Saturday, February 11, 2012

2D6: Class, Role, etc.

After a player selects the race of their character and generates the attribute ratings, the next step in the character creation process is the selection of character class or role.  In my 2D6 system, this class or role will basically be a bundled together group of talents and a few other options that help to mold the character into a more focused direction.

I am attempting to detail the classes or roles in a manner that does not straight jacket the character into being useful in only limited situations.  Yes, I want the characters to be "better" or "best" in certain situations BUT I also want there to be situations where other classes would better handle the situation so the team aspect is encouraged.  

My initial impression on how the class or role information will be formatted is detailed below.
Name: The name of the class or role followed by a few sentences explaining the functions of that class.
Talents: The bundle of talents that will be the core building blocks of that class or role.
Other: A short list of special abilities, bonuses, and penalties related to characters playing this class or role.  This will include stuff like clerical healing, the ability to detect evil, or other similar abilities.  (This should be where the difficulty columns of the Action Result Table get the most use.  For instance, on a successful roll in the Hard column against knowledge, a mage can decipher a magic scroll.)

I would like a healthy amount of variation among the classes or roles so the players will have plenty of options to choose from.  A few ideas for the list of classes or roles are listed below:

Barbarian: a warrior of the wild that is prone to fly into an uncontrollable rage during combat.
Bard: a traveling minstrel type character desiring fame and fortune.
Cleric: a warrior-priest.
Druid: a nature priest.
Elementalist: a mage that uses the forces of the elements to aid him.
Knight: a noble warrior.
Mage: a worker of arcane magic.
Monk: a spiritual warrior that commonly groups together in a monastery.
Paladin: a holy warrior.
Ranger: a warrior of the woods; typically prefers bows.
Thief: an adventurer typically from the "wrong side of the tracks".
Warrior: a typical sword for hire.
Witch: a misunderstood magic user that is often thought to be evil.

That is just a basic list showing the general idea; not much detail yet and I am sure that much of it will eventually change.  I just needed to get it out there.  Besides, I still have a list of talents to complete.  More later...


  1. Spells...How to do magic different? Possibly broad skills in one type of magic? For instance a Cleric gets Heal, Turn, Detoxify, and whatever else.

    Wizards get Pain, Compulsion, Harm, Domination, and Rite. Hehe I stole this magic from my LARP. Pain can cause pain, pleasure, tickle etc. Compulsion is a mind altering trick.
    Harm actually causes damage.
    Domination completely controls minds.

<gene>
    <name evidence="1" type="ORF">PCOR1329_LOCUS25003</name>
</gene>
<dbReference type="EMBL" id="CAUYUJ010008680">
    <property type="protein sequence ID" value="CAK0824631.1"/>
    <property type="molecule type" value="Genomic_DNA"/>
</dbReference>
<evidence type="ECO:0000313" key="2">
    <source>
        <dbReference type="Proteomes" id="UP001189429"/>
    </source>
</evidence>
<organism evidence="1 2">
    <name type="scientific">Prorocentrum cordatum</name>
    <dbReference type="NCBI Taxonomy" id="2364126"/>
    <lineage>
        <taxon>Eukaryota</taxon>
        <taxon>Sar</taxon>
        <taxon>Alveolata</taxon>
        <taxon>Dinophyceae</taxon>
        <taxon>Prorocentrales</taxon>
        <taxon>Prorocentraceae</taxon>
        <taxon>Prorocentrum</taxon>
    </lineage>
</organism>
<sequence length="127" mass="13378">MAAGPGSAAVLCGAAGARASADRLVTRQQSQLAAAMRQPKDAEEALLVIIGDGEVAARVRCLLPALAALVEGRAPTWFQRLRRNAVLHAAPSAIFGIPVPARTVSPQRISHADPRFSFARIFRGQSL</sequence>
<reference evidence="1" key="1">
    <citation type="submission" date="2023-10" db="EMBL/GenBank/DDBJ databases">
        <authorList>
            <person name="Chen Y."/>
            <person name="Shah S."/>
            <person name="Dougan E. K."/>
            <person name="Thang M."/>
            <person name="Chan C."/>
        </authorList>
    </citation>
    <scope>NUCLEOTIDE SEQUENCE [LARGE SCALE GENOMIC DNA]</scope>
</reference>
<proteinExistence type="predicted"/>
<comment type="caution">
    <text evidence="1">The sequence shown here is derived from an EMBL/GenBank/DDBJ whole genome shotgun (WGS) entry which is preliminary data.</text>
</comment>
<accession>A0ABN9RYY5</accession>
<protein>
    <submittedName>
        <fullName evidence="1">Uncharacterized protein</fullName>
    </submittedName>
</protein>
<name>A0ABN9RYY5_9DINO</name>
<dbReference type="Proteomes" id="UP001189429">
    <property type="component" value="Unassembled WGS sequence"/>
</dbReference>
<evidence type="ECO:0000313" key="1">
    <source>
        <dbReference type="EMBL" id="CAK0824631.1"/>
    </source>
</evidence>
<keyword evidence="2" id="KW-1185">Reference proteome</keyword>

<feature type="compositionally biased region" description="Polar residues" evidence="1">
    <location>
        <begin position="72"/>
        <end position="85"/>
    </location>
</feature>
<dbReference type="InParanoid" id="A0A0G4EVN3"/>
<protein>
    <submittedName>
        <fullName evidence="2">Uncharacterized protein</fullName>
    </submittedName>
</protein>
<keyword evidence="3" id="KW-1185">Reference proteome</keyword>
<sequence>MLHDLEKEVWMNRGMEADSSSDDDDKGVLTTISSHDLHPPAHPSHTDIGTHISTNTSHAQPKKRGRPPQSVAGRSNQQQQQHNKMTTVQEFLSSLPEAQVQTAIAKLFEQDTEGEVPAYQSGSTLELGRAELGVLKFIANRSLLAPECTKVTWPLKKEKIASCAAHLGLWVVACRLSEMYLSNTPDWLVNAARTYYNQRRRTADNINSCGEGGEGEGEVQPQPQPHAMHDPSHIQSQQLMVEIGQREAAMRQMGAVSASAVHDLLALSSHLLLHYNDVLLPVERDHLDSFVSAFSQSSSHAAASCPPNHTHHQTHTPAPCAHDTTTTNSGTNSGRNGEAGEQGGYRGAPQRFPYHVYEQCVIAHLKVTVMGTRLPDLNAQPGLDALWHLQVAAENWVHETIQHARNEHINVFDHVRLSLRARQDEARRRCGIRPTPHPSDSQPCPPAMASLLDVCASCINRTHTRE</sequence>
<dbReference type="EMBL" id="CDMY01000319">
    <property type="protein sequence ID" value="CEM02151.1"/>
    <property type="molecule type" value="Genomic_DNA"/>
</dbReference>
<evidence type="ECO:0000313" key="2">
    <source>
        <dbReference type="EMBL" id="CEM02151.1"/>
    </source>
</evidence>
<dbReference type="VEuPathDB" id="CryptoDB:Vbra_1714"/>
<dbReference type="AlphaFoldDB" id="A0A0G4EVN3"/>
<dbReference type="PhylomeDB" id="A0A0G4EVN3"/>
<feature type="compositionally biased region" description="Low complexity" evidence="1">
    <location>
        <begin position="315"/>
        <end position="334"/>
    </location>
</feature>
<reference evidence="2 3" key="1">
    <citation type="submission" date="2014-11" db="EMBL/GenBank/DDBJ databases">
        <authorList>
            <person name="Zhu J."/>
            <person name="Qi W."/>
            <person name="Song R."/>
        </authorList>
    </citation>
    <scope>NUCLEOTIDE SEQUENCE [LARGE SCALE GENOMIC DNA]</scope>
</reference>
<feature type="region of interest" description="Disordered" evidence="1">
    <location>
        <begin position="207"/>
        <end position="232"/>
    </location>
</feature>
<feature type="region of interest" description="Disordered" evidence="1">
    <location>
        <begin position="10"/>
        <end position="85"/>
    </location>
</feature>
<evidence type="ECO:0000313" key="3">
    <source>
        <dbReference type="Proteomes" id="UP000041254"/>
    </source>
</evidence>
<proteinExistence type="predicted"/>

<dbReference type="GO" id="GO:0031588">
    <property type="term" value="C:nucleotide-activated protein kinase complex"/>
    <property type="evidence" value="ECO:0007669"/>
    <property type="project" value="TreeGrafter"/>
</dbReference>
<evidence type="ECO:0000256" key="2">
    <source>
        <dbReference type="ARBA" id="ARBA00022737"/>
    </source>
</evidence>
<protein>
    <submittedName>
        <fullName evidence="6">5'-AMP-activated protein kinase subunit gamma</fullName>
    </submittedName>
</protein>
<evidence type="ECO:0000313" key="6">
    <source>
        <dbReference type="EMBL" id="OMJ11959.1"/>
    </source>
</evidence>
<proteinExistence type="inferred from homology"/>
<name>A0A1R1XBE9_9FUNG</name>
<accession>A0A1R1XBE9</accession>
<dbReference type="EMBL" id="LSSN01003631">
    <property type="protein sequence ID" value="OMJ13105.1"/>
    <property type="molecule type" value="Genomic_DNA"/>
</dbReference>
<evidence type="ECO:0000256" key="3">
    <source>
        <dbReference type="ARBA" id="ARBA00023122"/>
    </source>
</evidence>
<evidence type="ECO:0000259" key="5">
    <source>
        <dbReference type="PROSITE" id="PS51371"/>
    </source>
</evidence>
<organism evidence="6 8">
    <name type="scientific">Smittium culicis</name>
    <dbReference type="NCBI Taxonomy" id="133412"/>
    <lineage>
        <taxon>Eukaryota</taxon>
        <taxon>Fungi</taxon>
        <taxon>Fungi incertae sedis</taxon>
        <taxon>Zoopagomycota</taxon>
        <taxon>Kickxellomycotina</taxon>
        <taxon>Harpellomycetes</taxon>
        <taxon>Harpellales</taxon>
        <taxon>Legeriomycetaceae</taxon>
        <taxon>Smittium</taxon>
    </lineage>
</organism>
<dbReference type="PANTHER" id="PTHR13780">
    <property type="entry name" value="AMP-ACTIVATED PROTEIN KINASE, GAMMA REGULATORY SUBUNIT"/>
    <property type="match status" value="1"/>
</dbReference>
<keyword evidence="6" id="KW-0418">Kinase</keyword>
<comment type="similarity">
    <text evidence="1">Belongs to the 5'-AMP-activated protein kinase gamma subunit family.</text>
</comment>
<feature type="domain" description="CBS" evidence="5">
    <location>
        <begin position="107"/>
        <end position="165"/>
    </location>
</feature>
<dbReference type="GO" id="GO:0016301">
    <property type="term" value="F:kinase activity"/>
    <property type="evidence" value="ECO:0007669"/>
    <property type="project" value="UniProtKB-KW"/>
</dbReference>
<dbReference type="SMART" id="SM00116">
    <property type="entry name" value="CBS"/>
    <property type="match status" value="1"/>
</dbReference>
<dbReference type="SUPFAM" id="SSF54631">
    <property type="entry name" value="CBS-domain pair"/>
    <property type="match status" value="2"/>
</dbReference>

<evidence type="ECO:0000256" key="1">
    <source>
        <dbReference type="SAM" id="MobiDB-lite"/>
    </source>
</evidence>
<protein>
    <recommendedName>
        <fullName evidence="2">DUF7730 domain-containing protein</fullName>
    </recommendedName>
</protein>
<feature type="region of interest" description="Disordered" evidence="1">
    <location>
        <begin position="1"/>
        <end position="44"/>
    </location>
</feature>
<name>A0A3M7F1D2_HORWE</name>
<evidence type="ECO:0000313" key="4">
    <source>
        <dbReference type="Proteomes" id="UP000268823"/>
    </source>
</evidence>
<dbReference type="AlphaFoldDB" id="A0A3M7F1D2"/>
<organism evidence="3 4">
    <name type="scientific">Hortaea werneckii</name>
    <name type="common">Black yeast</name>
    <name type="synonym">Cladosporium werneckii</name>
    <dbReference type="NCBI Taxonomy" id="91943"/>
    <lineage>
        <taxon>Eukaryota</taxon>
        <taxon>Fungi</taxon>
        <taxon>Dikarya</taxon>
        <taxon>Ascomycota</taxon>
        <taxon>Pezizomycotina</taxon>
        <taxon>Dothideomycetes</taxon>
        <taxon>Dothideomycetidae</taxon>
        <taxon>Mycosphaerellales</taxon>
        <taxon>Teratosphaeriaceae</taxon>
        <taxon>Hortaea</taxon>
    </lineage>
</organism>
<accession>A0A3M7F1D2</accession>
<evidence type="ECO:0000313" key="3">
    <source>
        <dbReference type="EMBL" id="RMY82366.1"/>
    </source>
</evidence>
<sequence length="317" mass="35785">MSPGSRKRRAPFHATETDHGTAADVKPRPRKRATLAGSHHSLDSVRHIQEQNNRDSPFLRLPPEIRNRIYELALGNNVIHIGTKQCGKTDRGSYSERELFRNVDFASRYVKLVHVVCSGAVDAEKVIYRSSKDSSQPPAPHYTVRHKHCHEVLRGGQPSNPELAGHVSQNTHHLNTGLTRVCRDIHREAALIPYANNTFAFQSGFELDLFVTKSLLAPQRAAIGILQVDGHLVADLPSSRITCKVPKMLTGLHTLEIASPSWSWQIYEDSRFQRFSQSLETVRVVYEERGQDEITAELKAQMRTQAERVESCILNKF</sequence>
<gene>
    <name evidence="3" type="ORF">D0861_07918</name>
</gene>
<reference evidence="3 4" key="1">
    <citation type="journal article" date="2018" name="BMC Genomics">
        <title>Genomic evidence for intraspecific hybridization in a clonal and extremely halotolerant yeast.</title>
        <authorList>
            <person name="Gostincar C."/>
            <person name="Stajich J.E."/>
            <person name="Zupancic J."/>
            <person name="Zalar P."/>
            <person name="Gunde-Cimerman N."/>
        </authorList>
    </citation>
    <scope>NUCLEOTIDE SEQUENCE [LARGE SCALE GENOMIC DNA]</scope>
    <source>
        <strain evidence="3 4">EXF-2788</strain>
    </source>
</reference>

Rite is a ritual that can do anything large.

    Broad abilities that can be used with the cleverness of the player and the die roll.

    Just a few ideas.

    Or just make a regular ol spell list.

    1. Good suggestions. I honestly have not given a lot of thought on spells yet but I have given a little bit. I am somewhat fond of the idea of avoiding a standard spell list and going with a list of variables that each mage can combine into their own custom spells. Of course, the GM will have guidelines on how to handle it and how to handle the difficulty rating. Simply put, something similar to the magic system from the Dragonlance: Fifth Age Saga game. Too bad I got rid of that years ago. You never know when something will need to be held onto for reference - d'oh!

    2. The list seems good, but it seems as though you have gone back to classes and away from roles. For example, you have three melee classes. Knight, Barbarian, and Warrior. What are the difference between theses? Maybe the talents you come up with will make them significantly different, but they seem just like all fighters to me. They would all play the same role in a group. This seems to get away from the role being used and then a list of examples that fit that role and instead back to D&D type classes. Nothing wrong with that, but such a move should be a conscious choice.

      For roles, I would go with:


      Damage would be elementalist and witch (depending on their spells. It would also include those who use a bow. This would be a sniper and ranger.

      People might not understand the "role" in that sense, so maybe

      Magic Damage
      Support Hyrbids (combine two or more roles so as a fighter/healer would produce a cleric. Meanwhile a pure healer would be just like any other magic user).

      Then what you can do is add maybe "flavor talents" What I mean is a fighter can take a rage in combat flavor talent to produce the Barbarian you want. It includes aspects of mechanics and role-playing descriptions. A sniper could take one that helps his role as a sniper and a ranger would take one for wilderness travel/combat.

      Anyway, that is the direction I thought you were going. Nothing wrong with the class idea. It is a good approach for a hybrid class/level system.

    3. Your perception is actually CLOSER to what I want to do. I was listing some of the character class types that I would like to be available in the game. I should have been clearer about my intentions. It all made sense in my head after waking up at 4:50 am this morning for no I was going to add something in about AD&D 2E really emphasizing the main four classes with fighter, wizard, rogue, and priest; everything else is some sort of specialization when you get down to it. I was nowhere near as clear as I wanted to be.

      I can see that I'm going to need to refine what I am doing with another post. I like your split on the roles: